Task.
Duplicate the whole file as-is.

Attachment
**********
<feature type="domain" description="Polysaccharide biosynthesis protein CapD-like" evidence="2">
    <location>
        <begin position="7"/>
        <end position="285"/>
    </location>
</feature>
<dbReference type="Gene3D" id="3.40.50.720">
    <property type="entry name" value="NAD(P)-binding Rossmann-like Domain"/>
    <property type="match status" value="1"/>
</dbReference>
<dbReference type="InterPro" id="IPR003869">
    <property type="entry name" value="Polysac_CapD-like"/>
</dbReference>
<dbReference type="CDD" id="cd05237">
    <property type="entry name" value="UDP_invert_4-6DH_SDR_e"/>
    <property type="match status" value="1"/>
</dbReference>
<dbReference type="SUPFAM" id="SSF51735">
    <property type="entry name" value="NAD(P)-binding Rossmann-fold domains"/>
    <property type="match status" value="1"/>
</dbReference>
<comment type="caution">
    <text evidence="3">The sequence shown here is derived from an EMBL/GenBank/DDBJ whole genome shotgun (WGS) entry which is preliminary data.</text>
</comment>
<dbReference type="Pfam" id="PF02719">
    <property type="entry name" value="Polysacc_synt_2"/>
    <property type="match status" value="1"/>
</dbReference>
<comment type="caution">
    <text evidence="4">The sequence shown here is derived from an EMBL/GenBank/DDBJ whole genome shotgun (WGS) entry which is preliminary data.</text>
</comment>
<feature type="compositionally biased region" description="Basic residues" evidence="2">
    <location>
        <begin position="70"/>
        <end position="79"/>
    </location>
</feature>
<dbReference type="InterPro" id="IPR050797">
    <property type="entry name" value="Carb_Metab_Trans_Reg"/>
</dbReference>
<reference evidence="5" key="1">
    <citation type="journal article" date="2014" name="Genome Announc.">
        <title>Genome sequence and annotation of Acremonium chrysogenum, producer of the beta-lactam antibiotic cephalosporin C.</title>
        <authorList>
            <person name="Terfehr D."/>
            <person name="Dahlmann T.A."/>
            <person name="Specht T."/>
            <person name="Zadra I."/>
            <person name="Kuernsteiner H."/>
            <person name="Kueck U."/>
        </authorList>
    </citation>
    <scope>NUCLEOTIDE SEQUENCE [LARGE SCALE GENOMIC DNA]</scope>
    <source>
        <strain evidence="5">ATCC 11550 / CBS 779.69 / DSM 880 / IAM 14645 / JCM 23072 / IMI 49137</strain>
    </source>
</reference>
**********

<feature type="domain" description="Polysaccharide biosynthesis protein CapD-like" evidence="2">
    <location>
        <begin position="7"/>
        <end position="285"/>
    </location>
</feature>
<dbReference type="Gene3D" id="3.40.50.720">
    <property type="entry name" value="NAD(P)-binding Rossmann-like Domain"/>
    <property type="match status" value="1"/>
</dbReference>
<dbReference type="InterPro" id="IPR003869">
    <property type="entry name" value="Polysac_CapD-like"/>
</dbReference>
<dbReference type="CDD" id="cd05237">
    <property type="entry name" value="UDP_invert_4-6DH_SDR_e"/>
    <property type="match status" value="1"/>
</dbReference>
<dbReference type="SUPFAM" id="SSF51735">
    <property type="entry name" value="NAD(P)-binding Rossmann-fold domains"/>
    <property type="match status" value="1"/>
</dbReference>
<comment type="caution">
    <text evidence="3">The sequence shown here is derived from an EMBL/GenBank/DDBJ whole genome shotgun (WGS) entry which is preliminary data.</text>
</comment>
<dbReference type="Pfam" id="PF02719">
    <property type="entry name" value="Polysacc_synt_2"/>
    <property type="match status" value="1"/>
</dbReference>
<comment type="caution">
    <text evidence="4">The sequence shown here is derived from an EMBL/GenBank/DDBJ whole genome shotgun (WGS) entry which is preliminary data.</text>
</comment>
<feature type="compositionally biased region" description="Basic residues" evidence="2">
    <location>
        <begin position="70"/>
        <end position="79"/>
    </location>
</feature>
<dbReference type="InterPro" id="IPR050797">
    <property type="entry name" value="Carb_Metab_Trans_Reg"/>
</dbReference>
<reference evidence="5" key="1">
    <citation type="journal article" date="2014" name="Genome Announc.">
        <title>Genome sequence and annotation of Acremonium chrysogenum, producer of the beta-lactam antibiotic cephalosporin C.</title>
        <authorList>
            <person name="Terfehr D."/>
            <person name="Dahlmann T.A."/>
            <person name="Specht T."/>
            <person name="Zadra I."/>
            <person name="Kuernsteiner H."/>
            <person name="Kueck U."/>
        </authorList>
    </citation>
    <scope>NUCLEOTIDE SEQUENCE [LARGE SCALE GENOMIC DNA]</scope>
    <source>
        <strain evidence="5">ATCC 11550 / CBS 779.69 / DSM 880 / IAM 14645 / JCM 23072 / IMI 49137</strain>
    </source>
</reference>